I still mourn the loss of the Pearson/Parsons/Paulin three-way ‘discussion’ of things that I would never, ever, get to see and the rather vague and useless way Late Review changed from a forty-five minute in-depth evaluation of a few things into whatever-title-it-has-now covering goodness know how many things in 27 led me to the off switch. So the creation of these Artsnight strands entirely passed me by. Nearly my loss as Samira Ahmed used her time to showcase the work of a good handful of British documentary photographers.
Ahmed introduced the programme by saying that she was interested in British documentary photography because of its authenticity. It’s a nice idea but it was undermined throughout. Documentary photographers are no different to others and whilst they may not Photoshop in the same way as fashion togs there is still editing, cropping or plain posing to get through. One of those featured, Richard Billingham, revisiting his scorching Ray’s A Laugh series was even using actors this time around owing to the deaths of his parents who were the original subjects.
We started with Martin Parr who, as always happens when Martin Parr is featured, was sent somewhere English and asked to take pictures. It wasn’t a success. He rather candidly admitted that on a good day one photo out of 350 might be quite good (I’d take that hit rate) but the ones they flashed up were like flickr attempts to be Parr rather than from the master himself. The only truly memorable shot being a close-up of some weighty bull testicles.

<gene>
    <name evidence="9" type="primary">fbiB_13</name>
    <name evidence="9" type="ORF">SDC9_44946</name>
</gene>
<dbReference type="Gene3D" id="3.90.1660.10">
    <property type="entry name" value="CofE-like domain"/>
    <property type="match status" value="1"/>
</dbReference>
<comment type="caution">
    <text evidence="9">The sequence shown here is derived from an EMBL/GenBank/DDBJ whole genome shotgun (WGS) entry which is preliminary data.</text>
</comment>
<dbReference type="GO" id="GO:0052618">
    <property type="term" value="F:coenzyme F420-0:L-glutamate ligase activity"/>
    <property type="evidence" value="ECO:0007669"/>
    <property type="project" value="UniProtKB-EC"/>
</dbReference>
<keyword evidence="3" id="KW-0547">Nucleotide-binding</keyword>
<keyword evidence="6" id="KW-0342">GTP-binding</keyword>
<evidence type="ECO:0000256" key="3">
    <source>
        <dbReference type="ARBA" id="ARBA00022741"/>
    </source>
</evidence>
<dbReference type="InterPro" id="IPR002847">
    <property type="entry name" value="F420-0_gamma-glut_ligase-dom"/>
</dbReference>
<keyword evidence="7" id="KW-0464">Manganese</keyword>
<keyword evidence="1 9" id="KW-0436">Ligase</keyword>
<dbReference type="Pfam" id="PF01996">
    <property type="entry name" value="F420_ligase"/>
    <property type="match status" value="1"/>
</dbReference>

In addition to Billingham, who came across well, we had three others and it was a nice selection. To my shame I’d not heard of Vanley Burke before but his images of Jamaican life in Birmingham – captured in true British documentary black and white – were remarkable. A mix of the personal, universal and political. He showed us a photo of a black boy on a bike with union flag affixed (during a time of race riots) and then tell us he’d also photographed the funeral of the boy’s son, a victim of senseless violence. Burke’s work is going to the Ikon Gallery and hopefully when I’m next in Brum it will still be there.
Giles Duley’s empathetic and inspiring work from warzones, in particular Afghanistan, was harrowing but beautiful in a terrible way. The fact that he is now a triple amputee thanks to an IED hasn’t stopped him continuing to show all that is best and worst in humanity. He himself seems quite incredibly calm about it all.
The final photographer was Laura Pannack who takes photos of West London teenagers. The style is heading into the Dazed and Confused territory of posed shots of blank faces but it’s well done and I like that she uses film on vintage cameras. I’d have liked to see a bit more from her and it’s a shame she only got a few minutes before the credits rolled.
All in all this was an excellent survey of some engaging and interesting photographers. I doubt it’ll be enough to get me watching whatever the BBC are doing with arts review programmes again but it was a welcome find on the iPlayer.